See more from this Session: General Soil and Environmental Quality Posters: I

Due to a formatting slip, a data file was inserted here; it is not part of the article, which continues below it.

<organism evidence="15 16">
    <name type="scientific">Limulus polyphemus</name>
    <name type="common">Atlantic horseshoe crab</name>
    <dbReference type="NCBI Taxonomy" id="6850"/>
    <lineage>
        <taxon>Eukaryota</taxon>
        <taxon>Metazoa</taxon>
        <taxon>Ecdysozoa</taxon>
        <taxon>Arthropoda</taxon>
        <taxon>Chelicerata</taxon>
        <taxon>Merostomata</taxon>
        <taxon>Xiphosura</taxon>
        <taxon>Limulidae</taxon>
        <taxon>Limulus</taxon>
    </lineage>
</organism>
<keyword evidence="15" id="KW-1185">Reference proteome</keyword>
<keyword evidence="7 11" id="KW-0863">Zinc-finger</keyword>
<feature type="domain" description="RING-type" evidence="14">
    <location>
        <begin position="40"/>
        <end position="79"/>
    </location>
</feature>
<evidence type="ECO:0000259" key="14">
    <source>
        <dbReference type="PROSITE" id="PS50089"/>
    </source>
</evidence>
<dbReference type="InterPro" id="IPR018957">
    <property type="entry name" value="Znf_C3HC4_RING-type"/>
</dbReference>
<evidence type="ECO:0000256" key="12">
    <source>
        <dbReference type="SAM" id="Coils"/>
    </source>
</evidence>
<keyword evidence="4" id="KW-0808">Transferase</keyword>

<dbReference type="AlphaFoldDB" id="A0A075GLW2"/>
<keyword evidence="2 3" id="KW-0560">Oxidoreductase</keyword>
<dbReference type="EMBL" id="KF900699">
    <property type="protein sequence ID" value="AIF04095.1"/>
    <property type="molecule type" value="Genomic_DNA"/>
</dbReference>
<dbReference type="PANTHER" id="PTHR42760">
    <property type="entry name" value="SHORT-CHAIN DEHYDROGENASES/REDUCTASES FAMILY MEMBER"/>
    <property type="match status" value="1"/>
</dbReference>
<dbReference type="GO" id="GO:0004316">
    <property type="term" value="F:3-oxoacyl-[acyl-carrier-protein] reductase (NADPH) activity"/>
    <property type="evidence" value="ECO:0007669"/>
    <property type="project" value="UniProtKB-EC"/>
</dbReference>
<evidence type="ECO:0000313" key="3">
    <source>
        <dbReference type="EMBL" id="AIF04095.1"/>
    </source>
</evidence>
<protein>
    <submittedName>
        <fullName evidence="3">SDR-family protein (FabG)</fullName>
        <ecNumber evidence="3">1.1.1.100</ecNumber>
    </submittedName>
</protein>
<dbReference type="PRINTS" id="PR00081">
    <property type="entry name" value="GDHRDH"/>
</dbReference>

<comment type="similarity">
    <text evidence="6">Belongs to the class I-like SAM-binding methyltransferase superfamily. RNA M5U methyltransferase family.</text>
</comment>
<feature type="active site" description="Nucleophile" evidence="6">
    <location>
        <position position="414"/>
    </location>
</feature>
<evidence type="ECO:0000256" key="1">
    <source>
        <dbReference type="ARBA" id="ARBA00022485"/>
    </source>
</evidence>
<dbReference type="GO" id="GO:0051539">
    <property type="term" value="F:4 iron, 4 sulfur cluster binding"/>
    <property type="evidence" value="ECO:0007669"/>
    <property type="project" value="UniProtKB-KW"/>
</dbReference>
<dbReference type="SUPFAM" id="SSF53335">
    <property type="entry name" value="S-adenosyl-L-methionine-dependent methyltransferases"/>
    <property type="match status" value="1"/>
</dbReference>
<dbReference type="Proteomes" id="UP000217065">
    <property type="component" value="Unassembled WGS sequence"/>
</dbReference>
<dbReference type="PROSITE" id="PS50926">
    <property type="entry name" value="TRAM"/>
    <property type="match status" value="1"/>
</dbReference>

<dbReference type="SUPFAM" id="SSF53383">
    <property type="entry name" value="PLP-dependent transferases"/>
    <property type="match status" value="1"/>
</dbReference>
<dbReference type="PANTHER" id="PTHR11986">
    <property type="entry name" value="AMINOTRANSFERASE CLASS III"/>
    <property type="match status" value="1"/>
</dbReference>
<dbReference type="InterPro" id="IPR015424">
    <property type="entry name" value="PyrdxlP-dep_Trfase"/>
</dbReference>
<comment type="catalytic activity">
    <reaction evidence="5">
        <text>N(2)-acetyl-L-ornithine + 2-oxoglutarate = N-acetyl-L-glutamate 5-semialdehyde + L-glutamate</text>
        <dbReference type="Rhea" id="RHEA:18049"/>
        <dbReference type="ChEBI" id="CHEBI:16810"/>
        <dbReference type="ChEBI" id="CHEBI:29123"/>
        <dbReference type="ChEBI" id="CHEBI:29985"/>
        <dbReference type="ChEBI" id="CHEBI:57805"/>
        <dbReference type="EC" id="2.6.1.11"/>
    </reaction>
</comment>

The United States and other military forces use artillery ranges to practice with and test various types of large caliber ammunition. Often, these munitions do not completely detonate, leaving behind significant quantities of TNT and RDX, which is absorbed into the surrounding soil. These contaminants can possibly move into water supplies. Curiously, some soils seem to effectively bioremediate themselves through microbial degradation of the munitions constituents (MC). These MC are relatively high in nitrogen (N). Studies show that microbes acquire this N as they degrade the MC, especially if the surrounding soil is relatively low in other forms of N. It is hypothesized that this is a driving force behind MC degradation or lack thereof. Nevertheless, plant based nutritional relationships are known to be multifaceted—with growth often limited by nutrients other than N. Microbial “yield” is likely impacted in a similar way. As TNT and RDX are available N sources, microbes utilize these molecules to metabolize carbon. Eight soils were collected from U.S. military installations and thoroughly characterized for N, phosphorus (P), and potassium quantity (Q) and intensity (I) relationships. Additionally, these soils were characterized for various fractions of these nutrients, as well as for basic plant based soil tests. Results show that the relationships between degradation of MC and fertility are more complex than any one simple soils test and that further work needs to be accomplished in order to predict which soils are likely to degrade MC and which will not.